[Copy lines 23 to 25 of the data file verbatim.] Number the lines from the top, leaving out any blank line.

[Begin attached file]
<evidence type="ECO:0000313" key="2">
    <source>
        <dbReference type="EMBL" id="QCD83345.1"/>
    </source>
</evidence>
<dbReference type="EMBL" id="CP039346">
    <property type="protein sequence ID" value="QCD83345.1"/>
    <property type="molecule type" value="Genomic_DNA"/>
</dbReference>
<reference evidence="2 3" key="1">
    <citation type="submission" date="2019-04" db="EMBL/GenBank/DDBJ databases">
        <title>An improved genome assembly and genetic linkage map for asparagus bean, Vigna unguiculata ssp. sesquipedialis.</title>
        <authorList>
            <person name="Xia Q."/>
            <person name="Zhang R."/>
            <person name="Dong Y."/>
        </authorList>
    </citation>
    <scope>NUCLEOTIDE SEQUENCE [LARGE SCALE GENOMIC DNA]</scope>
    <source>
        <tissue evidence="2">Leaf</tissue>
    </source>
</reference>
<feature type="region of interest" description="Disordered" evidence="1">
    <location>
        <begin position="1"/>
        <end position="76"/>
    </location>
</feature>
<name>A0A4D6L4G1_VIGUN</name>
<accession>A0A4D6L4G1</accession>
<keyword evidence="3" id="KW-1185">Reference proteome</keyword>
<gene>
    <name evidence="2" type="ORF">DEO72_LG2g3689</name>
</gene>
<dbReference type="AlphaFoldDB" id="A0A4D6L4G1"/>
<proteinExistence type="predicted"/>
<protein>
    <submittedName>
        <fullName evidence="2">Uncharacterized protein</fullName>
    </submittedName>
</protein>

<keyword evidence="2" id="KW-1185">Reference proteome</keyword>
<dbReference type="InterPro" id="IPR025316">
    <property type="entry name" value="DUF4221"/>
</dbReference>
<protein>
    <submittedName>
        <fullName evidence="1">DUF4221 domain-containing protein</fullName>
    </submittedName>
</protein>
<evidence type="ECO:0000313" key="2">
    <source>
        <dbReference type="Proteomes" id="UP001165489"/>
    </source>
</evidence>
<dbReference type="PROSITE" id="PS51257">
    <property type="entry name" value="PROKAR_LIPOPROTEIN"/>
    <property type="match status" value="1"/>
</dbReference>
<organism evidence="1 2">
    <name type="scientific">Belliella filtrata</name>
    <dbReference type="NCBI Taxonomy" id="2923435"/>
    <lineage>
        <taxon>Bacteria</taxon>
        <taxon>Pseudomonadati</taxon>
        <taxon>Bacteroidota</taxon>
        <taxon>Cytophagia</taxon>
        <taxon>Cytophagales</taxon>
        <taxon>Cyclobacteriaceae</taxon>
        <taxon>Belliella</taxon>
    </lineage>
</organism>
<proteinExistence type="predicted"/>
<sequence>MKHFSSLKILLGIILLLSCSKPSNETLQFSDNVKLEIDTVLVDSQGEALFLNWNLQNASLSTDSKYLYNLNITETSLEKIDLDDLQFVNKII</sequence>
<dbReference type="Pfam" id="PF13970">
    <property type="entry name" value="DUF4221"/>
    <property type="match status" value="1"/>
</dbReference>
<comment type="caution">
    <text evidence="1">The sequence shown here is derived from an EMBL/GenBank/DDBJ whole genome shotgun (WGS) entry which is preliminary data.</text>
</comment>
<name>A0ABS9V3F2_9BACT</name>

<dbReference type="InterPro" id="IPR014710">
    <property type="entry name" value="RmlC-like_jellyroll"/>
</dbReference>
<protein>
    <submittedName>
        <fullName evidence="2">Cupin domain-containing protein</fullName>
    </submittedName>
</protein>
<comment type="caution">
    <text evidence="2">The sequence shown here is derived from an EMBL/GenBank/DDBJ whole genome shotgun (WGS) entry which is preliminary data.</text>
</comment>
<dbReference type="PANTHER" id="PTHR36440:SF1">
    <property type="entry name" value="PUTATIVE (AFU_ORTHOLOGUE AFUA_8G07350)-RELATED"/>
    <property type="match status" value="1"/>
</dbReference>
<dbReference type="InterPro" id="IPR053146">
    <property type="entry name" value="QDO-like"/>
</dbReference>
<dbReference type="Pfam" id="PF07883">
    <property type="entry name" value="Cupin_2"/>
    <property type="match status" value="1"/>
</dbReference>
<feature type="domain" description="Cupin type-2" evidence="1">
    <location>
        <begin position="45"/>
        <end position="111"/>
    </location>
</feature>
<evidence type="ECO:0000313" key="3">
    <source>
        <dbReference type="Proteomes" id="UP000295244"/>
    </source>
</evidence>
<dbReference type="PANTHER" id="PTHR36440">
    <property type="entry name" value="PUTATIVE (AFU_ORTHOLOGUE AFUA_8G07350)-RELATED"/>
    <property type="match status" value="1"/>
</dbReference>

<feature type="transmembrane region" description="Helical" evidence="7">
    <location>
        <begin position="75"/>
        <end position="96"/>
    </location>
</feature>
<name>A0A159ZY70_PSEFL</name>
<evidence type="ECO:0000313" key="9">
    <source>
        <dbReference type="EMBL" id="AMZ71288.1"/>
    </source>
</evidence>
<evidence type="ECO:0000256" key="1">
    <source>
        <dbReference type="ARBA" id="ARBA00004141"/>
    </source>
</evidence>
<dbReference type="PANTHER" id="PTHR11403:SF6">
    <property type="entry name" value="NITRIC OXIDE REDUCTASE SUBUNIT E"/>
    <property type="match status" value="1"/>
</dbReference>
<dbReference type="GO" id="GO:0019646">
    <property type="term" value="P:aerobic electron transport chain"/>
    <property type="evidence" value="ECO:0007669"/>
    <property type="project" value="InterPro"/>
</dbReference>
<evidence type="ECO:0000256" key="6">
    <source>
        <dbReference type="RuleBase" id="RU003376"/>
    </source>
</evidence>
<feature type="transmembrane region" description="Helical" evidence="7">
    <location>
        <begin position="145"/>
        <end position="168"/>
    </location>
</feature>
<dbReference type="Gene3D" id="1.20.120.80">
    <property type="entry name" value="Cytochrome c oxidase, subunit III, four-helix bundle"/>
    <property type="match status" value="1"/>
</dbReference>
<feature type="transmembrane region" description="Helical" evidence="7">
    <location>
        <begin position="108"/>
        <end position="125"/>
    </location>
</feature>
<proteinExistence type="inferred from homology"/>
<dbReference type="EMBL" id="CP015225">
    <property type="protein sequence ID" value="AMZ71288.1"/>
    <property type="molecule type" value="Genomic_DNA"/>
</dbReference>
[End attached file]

</reference>
<feature type="region of interest" description="Disordered" evidence="1">
    <location>